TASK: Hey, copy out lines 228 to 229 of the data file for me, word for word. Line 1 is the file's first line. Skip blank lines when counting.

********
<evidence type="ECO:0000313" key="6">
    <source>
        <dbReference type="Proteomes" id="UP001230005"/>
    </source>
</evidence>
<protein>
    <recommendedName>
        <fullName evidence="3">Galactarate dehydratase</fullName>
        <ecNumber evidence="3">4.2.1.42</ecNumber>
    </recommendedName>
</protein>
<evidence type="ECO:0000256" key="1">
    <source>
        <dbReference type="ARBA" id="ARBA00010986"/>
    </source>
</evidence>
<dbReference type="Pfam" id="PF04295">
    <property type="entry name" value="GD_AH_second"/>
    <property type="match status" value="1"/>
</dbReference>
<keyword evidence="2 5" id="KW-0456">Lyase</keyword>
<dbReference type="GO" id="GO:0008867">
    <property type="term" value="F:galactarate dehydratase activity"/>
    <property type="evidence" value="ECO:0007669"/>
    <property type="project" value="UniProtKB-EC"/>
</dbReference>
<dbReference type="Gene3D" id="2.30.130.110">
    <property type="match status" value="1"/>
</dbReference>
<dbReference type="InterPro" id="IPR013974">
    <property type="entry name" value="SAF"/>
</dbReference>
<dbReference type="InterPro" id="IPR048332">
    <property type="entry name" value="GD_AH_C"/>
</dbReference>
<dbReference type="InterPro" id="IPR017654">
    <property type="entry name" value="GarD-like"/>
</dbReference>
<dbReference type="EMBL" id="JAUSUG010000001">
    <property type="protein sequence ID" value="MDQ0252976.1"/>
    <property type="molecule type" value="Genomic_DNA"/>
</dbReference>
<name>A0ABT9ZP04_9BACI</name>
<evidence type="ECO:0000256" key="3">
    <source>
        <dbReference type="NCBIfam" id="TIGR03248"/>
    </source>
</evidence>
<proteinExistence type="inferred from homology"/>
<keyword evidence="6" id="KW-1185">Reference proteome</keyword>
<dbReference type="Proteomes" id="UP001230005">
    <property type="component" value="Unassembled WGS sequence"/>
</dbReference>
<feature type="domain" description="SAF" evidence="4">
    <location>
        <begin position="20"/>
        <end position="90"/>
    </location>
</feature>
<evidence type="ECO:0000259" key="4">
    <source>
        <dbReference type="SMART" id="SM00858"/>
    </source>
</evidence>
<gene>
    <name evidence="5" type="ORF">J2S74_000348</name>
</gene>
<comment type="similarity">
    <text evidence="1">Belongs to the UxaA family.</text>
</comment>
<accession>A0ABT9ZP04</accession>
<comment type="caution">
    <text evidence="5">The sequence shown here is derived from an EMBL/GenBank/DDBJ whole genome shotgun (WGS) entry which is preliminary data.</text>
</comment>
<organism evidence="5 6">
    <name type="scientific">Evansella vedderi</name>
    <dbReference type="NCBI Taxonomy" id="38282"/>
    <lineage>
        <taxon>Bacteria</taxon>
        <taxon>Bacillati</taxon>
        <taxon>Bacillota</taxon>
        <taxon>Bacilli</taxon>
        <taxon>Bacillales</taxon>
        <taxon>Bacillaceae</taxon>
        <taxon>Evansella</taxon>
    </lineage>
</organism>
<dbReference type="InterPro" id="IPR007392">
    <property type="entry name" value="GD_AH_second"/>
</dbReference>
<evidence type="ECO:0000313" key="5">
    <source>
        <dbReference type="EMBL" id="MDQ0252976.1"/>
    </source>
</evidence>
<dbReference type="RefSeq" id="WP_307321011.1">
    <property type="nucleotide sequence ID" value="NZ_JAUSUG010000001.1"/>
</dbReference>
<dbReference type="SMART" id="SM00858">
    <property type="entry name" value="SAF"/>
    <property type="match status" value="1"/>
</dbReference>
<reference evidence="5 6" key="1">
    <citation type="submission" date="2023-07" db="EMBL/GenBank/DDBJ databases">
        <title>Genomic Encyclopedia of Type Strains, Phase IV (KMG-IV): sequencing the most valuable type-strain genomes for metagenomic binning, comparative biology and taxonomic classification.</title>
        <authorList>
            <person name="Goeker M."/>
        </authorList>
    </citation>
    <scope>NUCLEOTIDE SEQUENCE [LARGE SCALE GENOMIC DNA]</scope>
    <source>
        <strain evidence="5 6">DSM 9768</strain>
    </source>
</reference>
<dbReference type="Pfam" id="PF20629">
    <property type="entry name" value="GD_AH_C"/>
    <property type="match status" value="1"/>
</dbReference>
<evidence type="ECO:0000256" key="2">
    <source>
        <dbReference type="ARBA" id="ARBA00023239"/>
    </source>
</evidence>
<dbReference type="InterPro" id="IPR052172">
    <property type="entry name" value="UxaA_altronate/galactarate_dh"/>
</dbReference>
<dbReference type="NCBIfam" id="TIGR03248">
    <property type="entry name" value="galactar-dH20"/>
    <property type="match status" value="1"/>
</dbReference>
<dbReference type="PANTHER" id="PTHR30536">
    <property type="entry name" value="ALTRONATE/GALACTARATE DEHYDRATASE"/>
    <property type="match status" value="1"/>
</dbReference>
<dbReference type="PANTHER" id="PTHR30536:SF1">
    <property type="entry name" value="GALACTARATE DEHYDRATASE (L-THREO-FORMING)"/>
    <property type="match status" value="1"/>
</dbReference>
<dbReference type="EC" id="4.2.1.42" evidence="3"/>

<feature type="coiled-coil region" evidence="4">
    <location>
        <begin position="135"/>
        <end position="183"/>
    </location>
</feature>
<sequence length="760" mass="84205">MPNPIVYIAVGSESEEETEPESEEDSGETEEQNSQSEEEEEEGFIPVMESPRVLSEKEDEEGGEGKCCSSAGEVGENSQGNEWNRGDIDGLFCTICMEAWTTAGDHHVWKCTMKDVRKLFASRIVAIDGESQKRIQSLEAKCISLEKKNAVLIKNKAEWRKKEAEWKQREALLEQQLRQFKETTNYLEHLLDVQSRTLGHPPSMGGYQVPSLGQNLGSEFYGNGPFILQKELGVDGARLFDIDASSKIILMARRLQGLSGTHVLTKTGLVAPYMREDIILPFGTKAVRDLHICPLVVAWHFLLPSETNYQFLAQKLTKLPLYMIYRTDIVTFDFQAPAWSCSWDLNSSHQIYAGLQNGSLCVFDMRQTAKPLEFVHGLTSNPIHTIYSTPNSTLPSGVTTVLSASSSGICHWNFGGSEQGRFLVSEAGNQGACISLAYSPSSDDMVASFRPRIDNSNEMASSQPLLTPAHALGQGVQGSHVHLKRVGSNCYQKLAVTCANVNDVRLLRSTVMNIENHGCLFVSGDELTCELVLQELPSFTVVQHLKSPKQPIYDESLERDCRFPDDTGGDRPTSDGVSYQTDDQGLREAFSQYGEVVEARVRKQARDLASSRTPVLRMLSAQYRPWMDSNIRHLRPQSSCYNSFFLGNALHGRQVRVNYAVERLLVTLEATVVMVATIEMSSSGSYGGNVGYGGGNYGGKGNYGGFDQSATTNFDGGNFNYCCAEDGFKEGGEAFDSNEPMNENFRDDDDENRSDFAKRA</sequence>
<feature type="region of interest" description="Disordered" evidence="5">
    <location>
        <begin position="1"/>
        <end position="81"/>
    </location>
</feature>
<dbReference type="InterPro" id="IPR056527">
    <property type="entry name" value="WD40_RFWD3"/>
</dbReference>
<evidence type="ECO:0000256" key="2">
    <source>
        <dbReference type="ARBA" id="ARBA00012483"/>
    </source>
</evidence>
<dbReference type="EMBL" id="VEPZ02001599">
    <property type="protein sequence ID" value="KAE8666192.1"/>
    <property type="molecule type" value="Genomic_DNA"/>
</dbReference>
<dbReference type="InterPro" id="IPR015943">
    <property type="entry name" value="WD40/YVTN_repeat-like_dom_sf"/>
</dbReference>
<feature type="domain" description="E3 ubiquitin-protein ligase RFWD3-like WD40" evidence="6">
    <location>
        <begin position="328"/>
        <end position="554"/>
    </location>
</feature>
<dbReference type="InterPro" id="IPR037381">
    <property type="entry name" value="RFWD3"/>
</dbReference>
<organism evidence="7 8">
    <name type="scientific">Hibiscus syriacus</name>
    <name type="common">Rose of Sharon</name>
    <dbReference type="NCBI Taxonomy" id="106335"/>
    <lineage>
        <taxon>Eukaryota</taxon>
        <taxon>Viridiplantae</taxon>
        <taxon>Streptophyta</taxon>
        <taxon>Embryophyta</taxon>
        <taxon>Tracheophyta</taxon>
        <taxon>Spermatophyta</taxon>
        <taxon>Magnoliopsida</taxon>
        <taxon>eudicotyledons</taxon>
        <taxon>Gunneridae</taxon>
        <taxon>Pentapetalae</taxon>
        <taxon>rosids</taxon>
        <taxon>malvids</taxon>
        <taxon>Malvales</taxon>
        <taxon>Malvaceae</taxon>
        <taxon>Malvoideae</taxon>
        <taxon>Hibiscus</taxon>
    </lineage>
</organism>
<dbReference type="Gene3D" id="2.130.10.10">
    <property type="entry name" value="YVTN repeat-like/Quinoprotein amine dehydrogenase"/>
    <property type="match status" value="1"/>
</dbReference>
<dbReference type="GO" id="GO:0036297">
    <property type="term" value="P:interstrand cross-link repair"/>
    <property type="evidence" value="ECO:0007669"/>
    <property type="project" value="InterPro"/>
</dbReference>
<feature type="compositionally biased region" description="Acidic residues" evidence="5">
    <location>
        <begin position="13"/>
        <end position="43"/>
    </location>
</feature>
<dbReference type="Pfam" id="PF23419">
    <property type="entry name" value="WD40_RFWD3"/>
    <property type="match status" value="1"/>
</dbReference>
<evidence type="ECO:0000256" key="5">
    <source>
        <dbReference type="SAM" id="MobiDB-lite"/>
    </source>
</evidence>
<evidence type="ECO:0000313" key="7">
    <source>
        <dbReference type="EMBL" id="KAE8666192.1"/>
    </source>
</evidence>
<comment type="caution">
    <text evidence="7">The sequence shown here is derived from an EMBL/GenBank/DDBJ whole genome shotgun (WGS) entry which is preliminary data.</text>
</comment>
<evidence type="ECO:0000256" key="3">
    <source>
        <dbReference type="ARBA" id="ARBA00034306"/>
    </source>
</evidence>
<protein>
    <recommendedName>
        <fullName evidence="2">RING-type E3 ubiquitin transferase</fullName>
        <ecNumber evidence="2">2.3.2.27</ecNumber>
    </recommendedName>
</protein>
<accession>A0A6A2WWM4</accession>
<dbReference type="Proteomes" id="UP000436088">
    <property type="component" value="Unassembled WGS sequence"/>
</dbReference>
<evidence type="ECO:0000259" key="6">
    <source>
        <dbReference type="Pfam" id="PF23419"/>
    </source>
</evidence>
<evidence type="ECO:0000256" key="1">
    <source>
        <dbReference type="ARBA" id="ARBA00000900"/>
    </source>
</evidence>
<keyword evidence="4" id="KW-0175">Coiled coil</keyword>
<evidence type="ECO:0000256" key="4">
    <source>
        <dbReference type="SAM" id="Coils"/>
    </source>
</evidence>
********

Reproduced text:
</evidence>
<comment type="caution">